http://www.alauddinacademy.edu.pk/
    http://www.damen-pk.org/

    Zareen Niazi

  3. Tina says:

    Did you buy a coconut from him? Why not? If not why not at least let the poor guy off without a “serious” talk? Why hurt his pride that way? Also I consider it an invasion of privacy to take someone’s picture without their permission; it brings to mind the whole “poor people safari” phenomenom of travel that has sprung up in America lately under the name of “charitable tourism” (a concept almost beneath mockery, it’s so awful). In most places you can combine your poor people safari with the more old-fashioned animal kind, or alternatively go for a shopping trip (again disguised as philanthropy) or lie for a week on the beach. You know how it is, looking at slum dwellers and taking snaps of them is hard work.

    If not for the name at the top I would believe it was a Western tourist who posted the pic and wrote the post. It is very typical of the outlook and attitude 0f a foreigner looking at the “poor little brown kids”. But then so very many Pakistanis are little more than outside observers in their own country. They see Pakistan through their compound gates and the windows of their air-conditioned cars and not much else.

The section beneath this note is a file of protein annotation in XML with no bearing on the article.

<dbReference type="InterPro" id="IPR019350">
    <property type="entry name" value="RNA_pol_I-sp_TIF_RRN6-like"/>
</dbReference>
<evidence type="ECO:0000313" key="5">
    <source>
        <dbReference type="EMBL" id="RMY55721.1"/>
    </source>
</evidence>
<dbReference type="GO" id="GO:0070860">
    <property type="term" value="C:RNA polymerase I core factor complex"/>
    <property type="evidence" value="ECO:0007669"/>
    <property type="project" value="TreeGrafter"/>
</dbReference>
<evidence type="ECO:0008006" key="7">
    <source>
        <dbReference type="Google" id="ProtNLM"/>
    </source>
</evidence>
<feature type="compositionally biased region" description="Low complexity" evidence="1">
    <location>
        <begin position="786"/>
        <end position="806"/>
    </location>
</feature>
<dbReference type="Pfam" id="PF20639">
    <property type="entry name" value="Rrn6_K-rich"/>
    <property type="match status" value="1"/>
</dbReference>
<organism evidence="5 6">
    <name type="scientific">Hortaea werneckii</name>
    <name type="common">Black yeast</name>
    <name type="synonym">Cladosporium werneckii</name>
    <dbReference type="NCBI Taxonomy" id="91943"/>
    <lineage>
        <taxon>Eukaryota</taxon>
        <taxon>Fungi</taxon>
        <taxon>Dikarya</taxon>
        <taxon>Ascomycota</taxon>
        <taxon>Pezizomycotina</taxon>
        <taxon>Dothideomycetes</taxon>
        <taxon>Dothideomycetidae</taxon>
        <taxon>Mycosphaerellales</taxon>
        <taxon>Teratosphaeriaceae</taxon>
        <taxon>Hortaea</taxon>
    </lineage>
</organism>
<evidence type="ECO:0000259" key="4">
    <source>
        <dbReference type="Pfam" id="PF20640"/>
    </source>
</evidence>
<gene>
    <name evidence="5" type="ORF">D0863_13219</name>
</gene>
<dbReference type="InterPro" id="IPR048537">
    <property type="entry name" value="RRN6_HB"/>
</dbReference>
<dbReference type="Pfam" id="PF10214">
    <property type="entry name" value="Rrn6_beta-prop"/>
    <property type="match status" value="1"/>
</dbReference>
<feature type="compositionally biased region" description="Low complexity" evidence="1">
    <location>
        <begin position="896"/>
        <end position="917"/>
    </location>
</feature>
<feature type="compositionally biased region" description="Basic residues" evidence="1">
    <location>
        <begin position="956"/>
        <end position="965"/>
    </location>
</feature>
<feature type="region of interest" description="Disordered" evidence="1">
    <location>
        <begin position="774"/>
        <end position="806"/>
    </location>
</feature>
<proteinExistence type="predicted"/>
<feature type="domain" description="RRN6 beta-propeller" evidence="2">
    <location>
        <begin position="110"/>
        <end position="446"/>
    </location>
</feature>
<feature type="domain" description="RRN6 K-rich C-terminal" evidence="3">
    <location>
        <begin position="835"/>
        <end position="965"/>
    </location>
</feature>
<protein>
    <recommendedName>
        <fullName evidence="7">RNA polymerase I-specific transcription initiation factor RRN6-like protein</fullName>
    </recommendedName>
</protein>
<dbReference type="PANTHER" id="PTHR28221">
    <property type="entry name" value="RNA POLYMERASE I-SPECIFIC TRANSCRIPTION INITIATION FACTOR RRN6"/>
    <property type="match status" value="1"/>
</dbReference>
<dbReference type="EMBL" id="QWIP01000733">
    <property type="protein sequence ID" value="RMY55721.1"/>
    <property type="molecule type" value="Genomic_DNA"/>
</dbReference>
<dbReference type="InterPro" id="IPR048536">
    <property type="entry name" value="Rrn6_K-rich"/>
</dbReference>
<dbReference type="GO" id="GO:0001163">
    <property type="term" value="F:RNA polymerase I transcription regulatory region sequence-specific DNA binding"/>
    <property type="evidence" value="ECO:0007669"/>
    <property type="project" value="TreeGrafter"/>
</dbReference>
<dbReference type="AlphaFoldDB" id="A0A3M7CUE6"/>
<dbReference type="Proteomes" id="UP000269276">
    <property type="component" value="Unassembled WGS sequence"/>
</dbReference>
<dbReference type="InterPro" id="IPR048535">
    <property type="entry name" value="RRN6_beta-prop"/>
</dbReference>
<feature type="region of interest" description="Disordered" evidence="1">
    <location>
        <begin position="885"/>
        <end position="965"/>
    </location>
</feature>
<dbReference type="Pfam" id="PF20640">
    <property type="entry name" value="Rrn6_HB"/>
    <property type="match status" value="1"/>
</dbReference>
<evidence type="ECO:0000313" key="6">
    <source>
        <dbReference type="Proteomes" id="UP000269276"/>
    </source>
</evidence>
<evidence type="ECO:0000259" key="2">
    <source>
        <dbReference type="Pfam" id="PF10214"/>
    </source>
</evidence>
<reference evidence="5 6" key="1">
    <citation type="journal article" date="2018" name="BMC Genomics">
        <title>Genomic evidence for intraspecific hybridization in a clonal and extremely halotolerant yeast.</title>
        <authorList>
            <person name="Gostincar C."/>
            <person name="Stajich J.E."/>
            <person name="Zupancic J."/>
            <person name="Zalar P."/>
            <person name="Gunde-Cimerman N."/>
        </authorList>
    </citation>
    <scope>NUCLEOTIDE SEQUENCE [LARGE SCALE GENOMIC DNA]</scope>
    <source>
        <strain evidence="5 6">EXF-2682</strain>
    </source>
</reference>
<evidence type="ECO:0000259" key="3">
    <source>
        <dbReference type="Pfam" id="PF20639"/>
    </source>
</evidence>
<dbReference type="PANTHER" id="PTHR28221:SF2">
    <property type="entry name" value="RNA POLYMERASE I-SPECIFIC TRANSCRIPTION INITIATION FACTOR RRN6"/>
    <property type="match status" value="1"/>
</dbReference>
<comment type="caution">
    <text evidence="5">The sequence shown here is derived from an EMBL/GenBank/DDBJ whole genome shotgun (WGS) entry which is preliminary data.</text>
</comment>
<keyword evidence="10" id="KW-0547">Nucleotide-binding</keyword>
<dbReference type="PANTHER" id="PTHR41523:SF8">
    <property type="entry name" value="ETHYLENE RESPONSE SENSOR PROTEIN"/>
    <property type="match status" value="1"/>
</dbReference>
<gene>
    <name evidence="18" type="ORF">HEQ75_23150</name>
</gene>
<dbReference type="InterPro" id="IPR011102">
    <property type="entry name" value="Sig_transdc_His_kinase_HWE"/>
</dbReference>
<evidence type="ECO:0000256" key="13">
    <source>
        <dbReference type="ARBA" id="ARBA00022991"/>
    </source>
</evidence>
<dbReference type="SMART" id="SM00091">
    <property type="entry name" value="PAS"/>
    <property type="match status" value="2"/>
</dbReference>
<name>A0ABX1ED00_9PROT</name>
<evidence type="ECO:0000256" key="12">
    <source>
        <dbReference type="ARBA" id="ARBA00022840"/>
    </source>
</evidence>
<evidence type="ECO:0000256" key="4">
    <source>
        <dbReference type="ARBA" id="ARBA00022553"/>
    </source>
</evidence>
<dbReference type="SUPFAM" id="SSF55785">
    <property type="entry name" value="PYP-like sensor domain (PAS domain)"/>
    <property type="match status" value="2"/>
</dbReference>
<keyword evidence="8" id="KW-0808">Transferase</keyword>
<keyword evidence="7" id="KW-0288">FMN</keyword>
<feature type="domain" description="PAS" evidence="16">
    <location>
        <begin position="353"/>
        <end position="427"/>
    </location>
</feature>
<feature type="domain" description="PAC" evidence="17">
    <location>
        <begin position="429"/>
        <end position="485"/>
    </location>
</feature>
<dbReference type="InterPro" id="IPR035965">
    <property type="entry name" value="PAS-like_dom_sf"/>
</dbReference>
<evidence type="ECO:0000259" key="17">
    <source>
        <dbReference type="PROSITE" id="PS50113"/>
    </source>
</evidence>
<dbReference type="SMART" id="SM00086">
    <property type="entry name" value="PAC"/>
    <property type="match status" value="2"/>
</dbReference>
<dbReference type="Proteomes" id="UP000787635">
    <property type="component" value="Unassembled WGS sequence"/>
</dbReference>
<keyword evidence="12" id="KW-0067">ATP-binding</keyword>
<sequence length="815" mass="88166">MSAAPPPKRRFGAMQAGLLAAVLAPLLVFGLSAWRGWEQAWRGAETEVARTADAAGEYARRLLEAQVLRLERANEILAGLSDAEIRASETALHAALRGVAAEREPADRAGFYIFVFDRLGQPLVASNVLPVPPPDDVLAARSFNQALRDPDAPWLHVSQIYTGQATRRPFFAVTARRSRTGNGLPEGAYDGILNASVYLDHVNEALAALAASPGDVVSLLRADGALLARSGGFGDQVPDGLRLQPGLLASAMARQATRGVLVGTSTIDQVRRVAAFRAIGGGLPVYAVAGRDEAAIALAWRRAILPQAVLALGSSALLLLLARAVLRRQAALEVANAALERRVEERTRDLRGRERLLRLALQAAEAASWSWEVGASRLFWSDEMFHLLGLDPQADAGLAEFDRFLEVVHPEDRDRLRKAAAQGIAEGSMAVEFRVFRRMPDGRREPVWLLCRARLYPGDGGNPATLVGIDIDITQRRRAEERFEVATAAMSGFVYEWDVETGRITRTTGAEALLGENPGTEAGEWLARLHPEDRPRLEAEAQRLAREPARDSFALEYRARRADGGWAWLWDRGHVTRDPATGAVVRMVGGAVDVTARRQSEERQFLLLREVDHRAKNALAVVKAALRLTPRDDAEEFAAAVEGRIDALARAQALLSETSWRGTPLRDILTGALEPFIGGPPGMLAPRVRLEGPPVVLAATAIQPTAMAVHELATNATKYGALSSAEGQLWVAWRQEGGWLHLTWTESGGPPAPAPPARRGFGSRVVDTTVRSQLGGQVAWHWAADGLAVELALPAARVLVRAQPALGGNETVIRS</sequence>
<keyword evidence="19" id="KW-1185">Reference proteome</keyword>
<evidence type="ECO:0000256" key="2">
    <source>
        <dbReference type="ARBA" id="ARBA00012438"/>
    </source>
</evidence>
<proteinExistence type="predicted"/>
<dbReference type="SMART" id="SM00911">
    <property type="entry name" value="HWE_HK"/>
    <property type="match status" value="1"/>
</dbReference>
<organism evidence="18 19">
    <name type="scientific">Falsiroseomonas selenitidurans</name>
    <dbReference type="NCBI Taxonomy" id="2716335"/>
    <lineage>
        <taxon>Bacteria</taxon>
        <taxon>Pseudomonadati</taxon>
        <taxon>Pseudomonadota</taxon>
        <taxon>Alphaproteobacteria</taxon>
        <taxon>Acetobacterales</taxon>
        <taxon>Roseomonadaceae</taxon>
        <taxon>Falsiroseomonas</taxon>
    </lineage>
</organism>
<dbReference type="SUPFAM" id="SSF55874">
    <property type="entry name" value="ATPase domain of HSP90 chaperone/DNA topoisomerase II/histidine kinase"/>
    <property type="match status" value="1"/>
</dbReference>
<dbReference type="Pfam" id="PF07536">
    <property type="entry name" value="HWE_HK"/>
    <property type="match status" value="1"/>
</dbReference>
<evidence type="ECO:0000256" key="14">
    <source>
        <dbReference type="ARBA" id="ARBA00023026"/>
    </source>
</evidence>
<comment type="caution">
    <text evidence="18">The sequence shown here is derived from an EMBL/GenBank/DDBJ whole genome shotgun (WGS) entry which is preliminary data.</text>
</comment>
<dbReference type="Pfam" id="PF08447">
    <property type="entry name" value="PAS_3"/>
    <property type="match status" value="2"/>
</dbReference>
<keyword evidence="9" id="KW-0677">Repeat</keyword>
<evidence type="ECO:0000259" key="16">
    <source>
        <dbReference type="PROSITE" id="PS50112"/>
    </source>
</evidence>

As others have noted, how can somebody who is already from Pakistan seriously ask why a kid hawking snacks at a gas station isn’t in school? Is it just because you wanted to hear his sad personal story? What would you have done about it if you’d heard it?

  4. Satyanas kismat ka, rona kiya naseeb ka
    Har saal fail hota hai bachha gareeb ka !

  5. Farrukh Shah Khan says:

    Aadil and all others,

    As we know there are 4 parallel systems of education working (or not working) in Pakistan.

    1. Public schools: with teachers not fully qualified or properly paid. School buildings are used for housing cattle in villages. The term “Ghost Schools” is coined for these schools.

    2. Private schools: very expensive. They are the money making machines for the school owners. Many parents who can barely afford the fees would make many sacrifices to send their children to these schools in order to build a better future for them.

    3. Religious schools: aka madrasas. These schools do not indulge in much of the worldly education. However, children of these schools do get free education, housing and food.

    4. NGO Schools: Many good ones have built these schools in the past 10 to 15 years. The Citizens’ Foundation (TCF) has built 455 schools in their 14 year history. Human Development Foundation (HDF) and Development in Literacy (DiL) are some I am working with locally. There are UN sponsored programs.

    If any of the ATP members feel for this kid and many millions more, then please find out more about these NGOs and then donate generously. We know we can not change options 1-3 easily but we can donate and support option 4 for the education of poor innocent children of Pakistan. Our future depends upon these children and on these NGOs.